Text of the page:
Case number 1564171/PT dated 4th December 2015 St Aubyns School Rottingdean – Brighton and Hove City Council

Mr Smith made this Freedom of Information request to Valuation Office Agency

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The request was refused by Valuation Office Agency.

Dear Valuation Office Agency,

Freedom of information Request
To Kevin Sheehan Email [email address]
Philippa Tranter, Principal Surveyor, DVS

Ref: Case number 1564171/PT dated 4th December 2015 St Aubyns School Rottingdean – Brighton and Hove City Council

Dear Sir/Madam,

On 30th August 2016 SAFE Rottingdean brought to your attention extracts from the public reports presented to the planning committee on 20th April 2016 relating to St Aubyns School development application and items arising relating to Case number 1564171/PT dated 4th December 2015 issued by the District Valuer (DVS). There were omissions in the information provided to the DVS which SAFE believed were relevant to the conclusions drawn by the DVS report and requests for information.

The information requested is essential for both B&HCC planning committee members and the public to be able to reach a fully informed understanding as to the basis and intent of the DVS report - Case number 1564171/PT.

The response received dated 23rd September 2016 (your reference 1564171/PT) – copy attached, is regarded as unacceptable and inappropriate for the following reasons.
• Commenting that the redacted report was supplied by B&HCC is irrelevant to the content and requests made in the SAFE letter dated 30th August 2026 and is not an acceptable reason for rejection
• The requests made and related information provided cannot be answered by B&HCC but only by the DVS as the information resides within the DVS as even the most superficial reading would have established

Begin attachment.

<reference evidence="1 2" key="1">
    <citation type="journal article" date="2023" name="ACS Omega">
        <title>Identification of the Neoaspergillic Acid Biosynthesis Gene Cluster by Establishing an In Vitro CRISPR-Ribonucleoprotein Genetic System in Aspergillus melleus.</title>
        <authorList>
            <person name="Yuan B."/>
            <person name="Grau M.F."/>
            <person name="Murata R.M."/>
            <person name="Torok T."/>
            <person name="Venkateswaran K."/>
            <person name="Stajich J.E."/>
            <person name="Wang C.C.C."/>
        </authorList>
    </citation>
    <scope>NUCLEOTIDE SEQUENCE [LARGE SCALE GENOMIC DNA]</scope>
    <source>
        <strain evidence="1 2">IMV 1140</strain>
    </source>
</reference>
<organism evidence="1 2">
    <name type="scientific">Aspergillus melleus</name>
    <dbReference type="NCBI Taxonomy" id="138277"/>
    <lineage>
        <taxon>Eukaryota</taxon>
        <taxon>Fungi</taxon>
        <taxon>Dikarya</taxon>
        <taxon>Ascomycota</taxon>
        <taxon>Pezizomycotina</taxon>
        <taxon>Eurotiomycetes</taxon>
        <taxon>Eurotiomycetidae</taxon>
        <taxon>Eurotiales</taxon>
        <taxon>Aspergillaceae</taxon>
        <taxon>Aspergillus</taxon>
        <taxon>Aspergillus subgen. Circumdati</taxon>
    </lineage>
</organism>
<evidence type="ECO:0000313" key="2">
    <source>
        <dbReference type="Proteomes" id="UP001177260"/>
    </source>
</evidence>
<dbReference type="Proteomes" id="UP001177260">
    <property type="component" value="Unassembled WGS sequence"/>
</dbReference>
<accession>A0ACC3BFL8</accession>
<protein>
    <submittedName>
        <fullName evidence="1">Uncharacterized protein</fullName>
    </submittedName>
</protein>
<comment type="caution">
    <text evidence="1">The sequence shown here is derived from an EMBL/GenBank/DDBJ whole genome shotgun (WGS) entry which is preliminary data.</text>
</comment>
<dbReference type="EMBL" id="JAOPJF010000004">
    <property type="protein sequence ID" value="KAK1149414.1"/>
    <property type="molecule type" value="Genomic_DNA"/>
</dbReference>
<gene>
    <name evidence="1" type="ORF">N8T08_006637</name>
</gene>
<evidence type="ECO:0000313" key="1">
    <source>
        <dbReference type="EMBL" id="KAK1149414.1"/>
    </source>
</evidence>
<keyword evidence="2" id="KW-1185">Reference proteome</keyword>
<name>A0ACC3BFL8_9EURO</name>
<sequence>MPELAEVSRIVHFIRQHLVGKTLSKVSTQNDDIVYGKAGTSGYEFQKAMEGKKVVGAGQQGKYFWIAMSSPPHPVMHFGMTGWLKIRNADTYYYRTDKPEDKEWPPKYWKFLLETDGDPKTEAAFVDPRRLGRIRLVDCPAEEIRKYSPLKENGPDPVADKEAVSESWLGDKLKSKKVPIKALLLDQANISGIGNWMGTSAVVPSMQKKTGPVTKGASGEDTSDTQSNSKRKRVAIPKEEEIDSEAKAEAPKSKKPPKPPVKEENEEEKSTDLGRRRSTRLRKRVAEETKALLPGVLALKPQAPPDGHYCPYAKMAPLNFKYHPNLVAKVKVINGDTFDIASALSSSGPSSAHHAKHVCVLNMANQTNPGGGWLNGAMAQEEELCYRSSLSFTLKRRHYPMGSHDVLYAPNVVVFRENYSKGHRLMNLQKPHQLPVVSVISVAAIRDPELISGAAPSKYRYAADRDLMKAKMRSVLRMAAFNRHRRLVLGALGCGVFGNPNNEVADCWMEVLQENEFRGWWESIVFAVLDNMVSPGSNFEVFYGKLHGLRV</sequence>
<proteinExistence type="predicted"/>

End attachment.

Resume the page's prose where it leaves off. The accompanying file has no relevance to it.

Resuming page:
• The DVS retain responsibility for its own report – whether redacted or not, and was requested to acknowledge receipt of information provided and whether this would have had an impact on their calculations and deliberations. No acknowledgement was provided.
• No reasons of confidentiality or that the freedom of information act does not apply to the SAFE request, were presented in the reply – in fact no adequate reason for the refusal was provided, then the original letter and this clarification of the information requested should now be regarded as a formal request under the freedom of information process.

SAFE is progressing this freedom of information request, in the light of:
a) the acknowledged lack of in-house expertise about viability aspects of development applications as identified in the recent (2016) peer review of the B&HCC planning department (copy available on the B&HCC website)
b) the degree of concerns expressed in the DV report on the viability assessment submitted with the recently refused application, which were not shared with the planning committee
c) the principle of openness and transparency expressed clearly in the B&HCC constitution